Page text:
OPINION: John Lennon – a love letter from a lifelong fan

OPINION: John Lennon – a love letter from a lifelong fan

I’m not sure how long it was ago, but I began to notice that more and more people were writing negative pieces about John Lennon. In fact, nowadays it has become fashionable to be critical of him. It’s only natural I suppose, it is now 36 years* since he was assassinated, and his reputation has long been long subject to revisionism.

We now live in very judgemental times, and we particularly love to tear down those who are more wealthy, glamorous and famous than ourselves. John Lennon is many ways is the ultimate easy target; he belongs to another, less enlightened, time, and made some grand proclamations in his most famous song, Imagine, that seem nakedly hypocritical now.

I grew up during a time that The Beatles had long since broken up and the general feeling – certainly in Liverpool – was that they had all gone a bit strange, and that Lennon was possibly even mad. I don’t recall that his peacenik stunts with Yoko were ever taken all that seriously by most people, instead they were regarded with bemusement.

After Lennon died though, all of that changed. Lennon the ‘peacemaker’ became the definitive story and they defined him as thus from that moment onwards. Perhaps the media suddenly felt guilty for treating him like a joke for so many years, but the peacemaker tag was always going to be problematic.

The Beatles

Lennon was a complicated human being by any standards. He advocated for peace, but as he would freely inform people, he had a history of being very volatile and aggressive, and had even beaten women. He was an extremely vulnerable man who tried to mask it by being the most entertaining person in the room, even if that meant making somebody else had to be the butt of the joke. His temperament veered from soul-crushingly insecure to breathtakingly arrogant. He could be charming, thoughtful and witty one moment, to cruel and nasty the next. He was profoundly neglectful of one son, and doting and supportive of another.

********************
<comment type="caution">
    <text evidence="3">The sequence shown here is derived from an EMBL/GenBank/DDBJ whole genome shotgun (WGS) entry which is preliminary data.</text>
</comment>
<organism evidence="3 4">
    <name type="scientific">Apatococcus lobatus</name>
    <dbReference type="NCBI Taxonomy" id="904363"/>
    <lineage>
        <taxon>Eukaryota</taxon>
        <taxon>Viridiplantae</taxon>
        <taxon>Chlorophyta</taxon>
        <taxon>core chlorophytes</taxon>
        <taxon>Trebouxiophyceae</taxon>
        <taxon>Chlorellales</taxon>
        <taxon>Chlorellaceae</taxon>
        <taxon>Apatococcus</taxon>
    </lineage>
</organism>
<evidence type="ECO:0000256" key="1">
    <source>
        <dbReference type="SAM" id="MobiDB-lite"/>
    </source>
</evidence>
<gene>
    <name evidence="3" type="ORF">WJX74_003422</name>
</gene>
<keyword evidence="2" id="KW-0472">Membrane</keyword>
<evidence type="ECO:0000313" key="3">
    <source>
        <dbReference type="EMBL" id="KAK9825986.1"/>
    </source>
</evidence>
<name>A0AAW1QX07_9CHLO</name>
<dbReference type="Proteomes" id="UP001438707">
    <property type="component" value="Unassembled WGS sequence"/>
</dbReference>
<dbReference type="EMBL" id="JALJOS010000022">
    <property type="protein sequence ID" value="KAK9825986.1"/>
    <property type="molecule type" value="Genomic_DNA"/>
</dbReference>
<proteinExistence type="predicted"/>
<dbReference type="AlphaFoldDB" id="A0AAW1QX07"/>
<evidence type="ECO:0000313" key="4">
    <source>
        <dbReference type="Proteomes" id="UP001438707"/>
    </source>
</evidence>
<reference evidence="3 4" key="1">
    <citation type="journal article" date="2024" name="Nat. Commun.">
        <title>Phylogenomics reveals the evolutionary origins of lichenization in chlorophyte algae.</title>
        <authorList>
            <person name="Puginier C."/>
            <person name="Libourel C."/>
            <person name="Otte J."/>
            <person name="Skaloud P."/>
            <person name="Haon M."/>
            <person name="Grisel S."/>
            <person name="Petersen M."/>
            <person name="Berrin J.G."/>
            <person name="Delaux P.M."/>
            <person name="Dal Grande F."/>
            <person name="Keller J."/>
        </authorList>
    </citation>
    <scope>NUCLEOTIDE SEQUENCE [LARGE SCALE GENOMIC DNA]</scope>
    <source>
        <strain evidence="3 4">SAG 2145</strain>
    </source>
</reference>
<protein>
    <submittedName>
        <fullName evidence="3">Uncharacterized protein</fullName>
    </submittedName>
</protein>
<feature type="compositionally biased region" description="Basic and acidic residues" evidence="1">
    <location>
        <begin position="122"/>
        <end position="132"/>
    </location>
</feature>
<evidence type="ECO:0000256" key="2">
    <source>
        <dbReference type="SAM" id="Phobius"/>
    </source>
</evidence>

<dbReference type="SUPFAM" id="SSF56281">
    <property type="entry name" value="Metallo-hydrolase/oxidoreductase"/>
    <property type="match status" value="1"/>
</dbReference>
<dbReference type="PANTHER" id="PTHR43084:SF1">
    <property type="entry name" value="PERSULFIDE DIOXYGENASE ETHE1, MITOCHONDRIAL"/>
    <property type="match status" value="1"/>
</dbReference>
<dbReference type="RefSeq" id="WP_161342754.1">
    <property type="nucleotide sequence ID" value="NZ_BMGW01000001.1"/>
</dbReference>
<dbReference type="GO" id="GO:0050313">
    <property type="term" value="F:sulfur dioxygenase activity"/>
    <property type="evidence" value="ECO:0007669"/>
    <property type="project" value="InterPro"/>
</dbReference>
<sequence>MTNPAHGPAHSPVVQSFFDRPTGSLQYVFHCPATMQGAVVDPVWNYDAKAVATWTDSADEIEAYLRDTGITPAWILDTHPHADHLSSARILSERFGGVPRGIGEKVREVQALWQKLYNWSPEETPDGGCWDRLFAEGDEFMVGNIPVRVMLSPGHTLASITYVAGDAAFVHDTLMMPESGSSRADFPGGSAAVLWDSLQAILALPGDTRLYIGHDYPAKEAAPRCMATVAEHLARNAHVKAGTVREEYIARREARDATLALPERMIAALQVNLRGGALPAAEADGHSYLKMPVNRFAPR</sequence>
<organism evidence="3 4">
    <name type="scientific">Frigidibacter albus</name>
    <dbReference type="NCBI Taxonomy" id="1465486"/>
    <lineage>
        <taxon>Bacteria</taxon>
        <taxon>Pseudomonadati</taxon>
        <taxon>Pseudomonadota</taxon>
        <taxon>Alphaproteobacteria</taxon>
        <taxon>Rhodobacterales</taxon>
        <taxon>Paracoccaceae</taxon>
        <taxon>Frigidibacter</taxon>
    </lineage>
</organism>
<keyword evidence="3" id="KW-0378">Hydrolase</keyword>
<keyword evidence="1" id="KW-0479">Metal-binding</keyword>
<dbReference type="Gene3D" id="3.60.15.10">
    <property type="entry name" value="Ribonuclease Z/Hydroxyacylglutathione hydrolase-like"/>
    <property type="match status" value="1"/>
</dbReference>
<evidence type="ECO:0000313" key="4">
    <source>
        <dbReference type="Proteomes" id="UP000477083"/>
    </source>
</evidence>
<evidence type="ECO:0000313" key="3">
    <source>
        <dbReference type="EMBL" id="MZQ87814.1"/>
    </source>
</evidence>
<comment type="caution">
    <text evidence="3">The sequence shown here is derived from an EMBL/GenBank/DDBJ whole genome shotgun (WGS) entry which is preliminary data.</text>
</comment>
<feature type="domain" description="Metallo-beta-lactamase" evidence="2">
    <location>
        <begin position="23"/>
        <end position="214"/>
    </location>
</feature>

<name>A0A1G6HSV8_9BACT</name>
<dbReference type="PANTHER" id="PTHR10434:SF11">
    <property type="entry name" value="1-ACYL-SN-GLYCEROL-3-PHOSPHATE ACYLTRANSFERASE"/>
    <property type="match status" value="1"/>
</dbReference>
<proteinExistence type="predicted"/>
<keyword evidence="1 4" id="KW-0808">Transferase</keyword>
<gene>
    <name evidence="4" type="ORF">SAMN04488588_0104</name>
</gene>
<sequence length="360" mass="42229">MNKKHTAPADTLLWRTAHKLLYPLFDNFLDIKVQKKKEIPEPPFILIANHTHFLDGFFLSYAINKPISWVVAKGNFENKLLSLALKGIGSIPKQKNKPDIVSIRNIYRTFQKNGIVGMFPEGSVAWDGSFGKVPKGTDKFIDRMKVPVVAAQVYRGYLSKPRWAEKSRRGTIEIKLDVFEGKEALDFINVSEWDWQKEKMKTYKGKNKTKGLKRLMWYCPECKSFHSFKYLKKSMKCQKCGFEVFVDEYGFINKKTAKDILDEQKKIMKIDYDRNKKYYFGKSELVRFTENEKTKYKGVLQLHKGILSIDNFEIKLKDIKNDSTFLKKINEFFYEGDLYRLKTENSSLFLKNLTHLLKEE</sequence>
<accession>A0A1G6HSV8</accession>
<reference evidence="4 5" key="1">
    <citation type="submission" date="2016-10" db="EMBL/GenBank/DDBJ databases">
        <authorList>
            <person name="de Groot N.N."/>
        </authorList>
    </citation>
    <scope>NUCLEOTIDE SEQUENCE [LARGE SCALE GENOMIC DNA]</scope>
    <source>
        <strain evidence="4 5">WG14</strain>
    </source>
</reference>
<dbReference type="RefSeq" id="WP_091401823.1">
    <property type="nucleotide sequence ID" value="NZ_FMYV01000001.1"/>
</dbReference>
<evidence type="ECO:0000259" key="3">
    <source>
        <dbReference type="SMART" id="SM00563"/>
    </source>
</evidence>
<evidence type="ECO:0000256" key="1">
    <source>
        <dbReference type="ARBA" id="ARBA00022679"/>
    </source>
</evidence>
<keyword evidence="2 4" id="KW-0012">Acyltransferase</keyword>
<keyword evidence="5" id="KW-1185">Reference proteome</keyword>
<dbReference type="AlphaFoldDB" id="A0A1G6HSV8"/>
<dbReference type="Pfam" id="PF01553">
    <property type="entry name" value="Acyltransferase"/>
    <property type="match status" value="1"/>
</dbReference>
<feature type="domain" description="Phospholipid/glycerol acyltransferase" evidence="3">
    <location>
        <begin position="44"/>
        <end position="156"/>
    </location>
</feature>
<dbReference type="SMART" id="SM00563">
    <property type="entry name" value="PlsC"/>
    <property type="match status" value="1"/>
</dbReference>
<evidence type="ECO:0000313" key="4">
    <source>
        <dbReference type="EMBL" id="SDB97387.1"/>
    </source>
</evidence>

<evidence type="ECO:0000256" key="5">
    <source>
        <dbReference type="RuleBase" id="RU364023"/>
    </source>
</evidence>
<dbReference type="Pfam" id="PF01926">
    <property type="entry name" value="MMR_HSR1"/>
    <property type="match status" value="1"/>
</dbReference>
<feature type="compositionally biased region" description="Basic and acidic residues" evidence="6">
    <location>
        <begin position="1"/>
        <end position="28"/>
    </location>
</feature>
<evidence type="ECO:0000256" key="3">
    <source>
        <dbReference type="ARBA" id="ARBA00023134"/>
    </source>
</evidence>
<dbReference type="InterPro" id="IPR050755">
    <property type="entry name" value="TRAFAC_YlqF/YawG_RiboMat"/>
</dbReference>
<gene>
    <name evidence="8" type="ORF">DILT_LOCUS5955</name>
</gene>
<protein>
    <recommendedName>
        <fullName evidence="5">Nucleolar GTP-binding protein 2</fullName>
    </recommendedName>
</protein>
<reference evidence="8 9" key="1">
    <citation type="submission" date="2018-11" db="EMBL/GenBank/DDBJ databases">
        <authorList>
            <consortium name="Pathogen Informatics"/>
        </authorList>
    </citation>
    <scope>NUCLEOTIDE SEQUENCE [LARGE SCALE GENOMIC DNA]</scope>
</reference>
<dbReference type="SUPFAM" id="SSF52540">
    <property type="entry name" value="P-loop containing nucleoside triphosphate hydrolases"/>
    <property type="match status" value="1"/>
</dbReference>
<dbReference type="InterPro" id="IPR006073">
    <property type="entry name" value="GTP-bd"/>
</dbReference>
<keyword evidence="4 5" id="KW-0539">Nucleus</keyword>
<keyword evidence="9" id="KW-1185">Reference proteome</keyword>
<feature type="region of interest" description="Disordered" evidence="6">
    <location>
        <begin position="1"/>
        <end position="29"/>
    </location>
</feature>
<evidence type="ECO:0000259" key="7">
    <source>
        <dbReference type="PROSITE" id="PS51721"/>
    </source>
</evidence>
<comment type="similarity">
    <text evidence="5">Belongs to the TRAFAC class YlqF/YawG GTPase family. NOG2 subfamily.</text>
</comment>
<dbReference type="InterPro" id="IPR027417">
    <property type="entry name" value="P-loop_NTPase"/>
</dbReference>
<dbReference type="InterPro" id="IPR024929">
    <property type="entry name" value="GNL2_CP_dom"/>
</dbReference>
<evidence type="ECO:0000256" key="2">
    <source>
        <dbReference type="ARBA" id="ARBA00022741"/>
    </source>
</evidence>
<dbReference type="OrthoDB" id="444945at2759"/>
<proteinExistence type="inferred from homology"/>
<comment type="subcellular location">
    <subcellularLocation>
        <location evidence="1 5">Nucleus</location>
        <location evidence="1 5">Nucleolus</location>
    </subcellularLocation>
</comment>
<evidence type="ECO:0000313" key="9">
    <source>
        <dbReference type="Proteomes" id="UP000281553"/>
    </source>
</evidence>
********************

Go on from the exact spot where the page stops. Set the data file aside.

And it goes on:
We know about a lot of Lennon’s faults because he freely owned up to most of them, in an attempt to move on and improve himself. His entire personality was built on layers of contradictions, and a restless need to express his feelings. If he wasn’t doing it in songs, writings, or drawings, he would do it in some of the most candid interviews ever recorded. He often suffered as a consequence of that honesty.

Biographers have always referring us to Lennon’s difficult upbringing to explain him. At the age of six his parents had forced to choose between them, but was later abandoned by both shortly afterwards. He was later brought up in his middle-class Aunt Mimi’s house, but was left with feelings of guilt about what he’d done to make his parents leave. A further cruel twist is that his own mother was living only a few blocks away the entire time, which made him wonder why she hadn’t bothered to visit him. When he did finally reunite with her, she was killed while crossing the road shortly afterwards.

I remember talking to somebody who knew Lennon well, and he mentioned that he always got the impression that whereas other musicians on the scene loved to get back home to their families, Lennon felt that he didn’t have a home. This was particularly in evidence in Hamburg, where most musicians got homesick, but Lennon seemed relatively at ease with the situation.

This ‘lack of home’ is further exemplified by Lennon’s obsession with Strawberry Fields; a children’s home that was not far from his Aunt Mimi’s house. As a child, Lennon had an affinity with the children who lived there, would play in the grounds with them, and occasionally be found hiding under a bed in an attempt to stay the night. There seems to be some level of profound loneliness evident in such behaviour, and sadly that seemed to stay present in Lennon, no matter how wealthy and famous he became.

We all seem to need heroes, and some people seem to need to be admired in that way. However, when we elevate people to that status we are often not doing them any favours; nobody can stand that level of scrutiny.  Very few of us actually knew John Lennon personally, so nearly all of us are basing our opinions on hearsay.

Lennon may have been a very flawed man, but his legacy to British popular music and culture is still virtually unparalleled. Let’s remember him for that. Maybe we shouldn’t sentimentalise him anyway – he would have hated that. Andy Holland

*This piece was written in 2016, the author has since died

John Lennon 1969 photo credit Joost Evers/AnefoCC0 – via Wikipedia Commons
The Beatles 1965 photo credit By Iberia Airlines

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